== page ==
Probe Of Alleged January 6 Text Deletion By Secret Service Expands

Secret Service

Secret Service

Department of Homeland Security Inspector General Joseph V. Cuffarti has filed a lawsuit against the leaders of an ongoing probe into the agency's top watchdog's alleged role in "missing Secret Service text messages from the January 6" insurrection, The Washington Post reports.

The two-year investigation, according to the Post, "has paralyzed" Cuffarti's office," leaving him "alienated from the watchdog community," and has even sparked "calls for President Joe Biden to fire him."

The news outlet reports: "The president has signaled that he intends to stay out of the process until the panel from the Council of the Inspectors General on Integrity and Efficiency (CIGIE) completes its work. When a federal watchdog is accused of misconduct and the organization decides that it warrants attention, another inspector general is assigned to investigate, under a system set up by Congress."

Regarding Cuffarti's lawsuit, the Post reports:

The lawsuit, an unusual broadside against the federal watchdog community by one of its own, accuses the panel of exceeding its authority and of 'illegal interference' in the operations of one of the government's largest oversight offices.

It has set off hand-wringing and anger in the inspector general community. CIGIE leaders met by Zoom on Wednesday to discuss how to proceed and notified the Justice Department, which will represent them.

The Interceptreported last year that Secret Service messages "went missing after oversight investigators requested them."

Matt Miller, former chief spokesperson for the Department of Justice, said during a 2022 MSNBC, the incident is "very serious." He emphasized, "It's obviously completely indefensible by the Secret Service," noting, "Secret Service, in addition to protecting the president and other dignitaries, is also a law enforcement agency that conducts investigations and demands that subjects under investigation turn over emails and other documents. So, if there's anyone you ought to expect to honor a document preservation request, it is a law enforcement agency."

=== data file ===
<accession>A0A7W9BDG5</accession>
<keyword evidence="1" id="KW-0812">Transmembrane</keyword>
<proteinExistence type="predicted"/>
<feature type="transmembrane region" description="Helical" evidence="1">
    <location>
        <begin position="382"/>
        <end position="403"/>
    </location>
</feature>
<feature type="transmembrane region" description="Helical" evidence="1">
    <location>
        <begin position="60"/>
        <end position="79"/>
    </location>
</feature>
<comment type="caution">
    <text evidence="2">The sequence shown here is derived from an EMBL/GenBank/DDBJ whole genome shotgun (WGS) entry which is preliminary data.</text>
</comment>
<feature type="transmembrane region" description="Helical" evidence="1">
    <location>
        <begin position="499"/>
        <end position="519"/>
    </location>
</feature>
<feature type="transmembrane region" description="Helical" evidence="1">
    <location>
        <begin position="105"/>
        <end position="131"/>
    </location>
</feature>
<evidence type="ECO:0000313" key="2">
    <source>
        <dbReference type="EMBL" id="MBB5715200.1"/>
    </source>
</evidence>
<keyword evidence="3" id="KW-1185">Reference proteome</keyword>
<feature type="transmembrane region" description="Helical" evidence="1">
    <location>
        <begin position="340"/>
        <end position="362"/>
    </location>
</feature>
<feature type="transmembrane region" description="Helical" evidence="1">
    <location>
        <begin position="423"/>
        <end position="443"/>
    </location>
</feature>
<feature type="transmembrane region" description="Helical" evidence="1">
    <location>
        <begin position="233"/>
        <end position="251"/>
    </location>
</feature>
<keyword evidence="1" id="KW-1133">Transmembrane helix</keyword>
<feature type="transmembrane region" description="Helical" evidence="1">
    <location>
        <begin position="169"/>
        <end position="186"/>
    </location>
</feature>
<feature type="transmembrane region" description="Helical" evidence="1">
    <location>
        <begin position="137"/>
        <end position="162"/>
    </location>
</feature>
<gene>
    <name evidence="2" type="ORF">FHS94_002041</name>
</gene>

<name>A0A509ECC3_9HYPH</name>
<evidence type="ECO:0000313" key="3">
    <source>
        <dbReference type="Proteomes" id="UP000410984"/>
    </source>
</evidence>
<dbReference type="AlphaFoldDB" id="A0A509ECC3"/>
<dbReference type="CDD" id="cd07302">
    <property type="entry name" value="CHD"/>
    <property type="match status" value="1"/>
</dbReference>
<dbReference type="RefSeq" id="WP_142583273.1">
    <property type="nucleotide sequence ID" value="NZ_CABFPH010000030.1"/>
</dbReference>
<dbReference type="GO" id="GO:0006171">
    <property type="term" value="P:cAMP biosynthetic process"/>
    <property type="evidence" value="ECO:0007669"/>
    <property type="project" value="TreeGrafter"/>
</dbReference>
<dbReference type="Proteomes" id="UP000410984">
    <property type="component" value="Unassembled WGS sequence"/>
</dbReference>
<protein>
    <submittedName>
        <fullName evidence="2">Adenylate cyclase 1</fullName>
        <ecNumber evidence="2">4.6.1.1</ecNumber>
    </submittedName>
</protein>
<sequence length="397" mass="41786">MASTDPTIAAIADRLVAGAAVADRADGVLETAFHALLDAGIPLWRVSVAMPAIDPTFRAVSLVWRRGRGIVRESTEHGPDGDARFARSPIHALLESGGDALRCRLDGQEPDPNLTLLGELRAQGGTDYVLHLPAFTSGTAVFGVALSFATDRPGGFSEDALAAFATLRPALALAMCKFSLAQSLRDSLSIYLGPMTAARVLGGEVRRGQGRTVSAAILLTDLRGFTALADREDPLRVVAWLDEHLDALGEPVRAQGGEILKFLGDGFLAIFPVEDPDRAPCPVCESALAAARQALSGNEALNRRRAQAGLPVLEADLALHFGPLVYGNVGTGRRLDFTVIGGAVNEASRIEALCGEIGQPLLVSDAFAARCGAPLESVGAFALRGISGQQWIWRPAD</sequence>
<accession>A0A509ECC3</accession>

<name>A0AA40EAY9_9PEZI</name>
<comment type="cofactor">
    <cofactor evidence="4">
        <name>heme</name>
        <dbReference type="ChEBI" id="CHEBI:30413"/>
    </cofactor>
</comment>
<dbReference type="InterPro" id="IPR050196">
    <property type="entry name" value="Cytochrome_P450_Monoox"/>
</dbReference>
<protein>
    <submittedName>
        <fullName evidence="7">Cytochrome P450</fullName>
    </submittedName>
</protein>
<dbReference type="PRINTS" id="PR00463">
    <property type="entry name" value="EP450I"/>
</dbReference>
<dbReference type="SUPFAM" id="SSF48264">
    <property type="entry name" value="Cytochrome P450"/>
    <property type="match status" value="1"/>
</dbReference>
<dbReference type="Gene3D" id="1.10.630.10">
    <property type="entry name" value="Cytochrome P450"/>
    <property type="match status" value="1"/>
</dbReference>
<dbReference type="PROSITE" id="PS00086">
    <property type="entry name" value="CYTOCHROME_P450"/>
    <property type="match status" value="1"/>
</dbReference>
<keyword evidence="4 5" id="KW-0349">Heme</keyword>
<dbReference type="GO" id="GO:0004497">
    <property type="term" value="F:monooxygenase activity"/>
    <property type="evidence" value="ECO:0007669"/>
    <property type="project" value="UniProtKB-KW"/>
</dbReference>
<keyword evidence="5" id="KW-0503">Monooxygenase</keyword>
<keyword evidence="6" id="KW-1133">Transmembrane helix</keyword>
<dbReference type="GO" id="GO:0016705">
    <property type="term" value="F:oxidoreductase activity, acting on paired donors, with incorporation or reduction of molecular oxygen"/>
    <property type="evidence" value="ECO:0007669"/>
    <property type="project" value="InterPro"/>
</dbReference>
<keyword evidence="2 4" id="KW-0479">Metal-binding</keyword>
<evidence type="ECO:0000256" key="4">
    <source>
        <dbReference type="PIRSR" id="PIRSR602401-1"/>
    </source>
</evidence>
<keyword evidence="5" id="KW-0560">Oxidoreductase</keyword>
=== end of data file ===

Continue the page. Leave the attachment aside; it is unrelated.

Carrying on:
In July 2022, the House Select Committee on January 6 requested "a new inspector general be appointed to lead an investigation," according to NPR.

"Inspector General Cuffari is required by law to 'immediately' report problems or abuses that are 'particularly serious or flagrant,'" Reps. Bennie Thompson (D-Miss.) and Carolyn Maloney (D-NC) wrote in the letter of request. "Yet, Inspector General Cuffari failed to provide adequate or timely notice that the Secret Service had refused for months to comply with DHS Office of Inspector General (OIG) requests for information related to the January 6 attack and failed to notify Congress after DHS OIG learned that the Secret Service had erased text messages related to this matter."

The Post also reports:

Cuffari's 173-page complaint filed this week in U.S. District Court for the Eastern District of Virginia discloses that investigators from CIGIE's Integrity Committee recently told Cuffari and Fredericks that 'alleged deletions of the U.S. Secret Service text messages which referenced the events of January 6, 2021' are a new subject of their probe. The lawsuit denies that any official in the inspector general's office 'has any control over the Secret Service or over where texts by members of that organization go.'

Per the Post, Rep. Thompson said in a statement regarding the lawsuit, "CIGIE's congressional mandate is not only to develop policies for offices of inspectors general, but to promptly investigate allegations of wrongdoing made against inspectors general or their staff. It must be allowed to do its job."

Reprinted with permission from Alternet.


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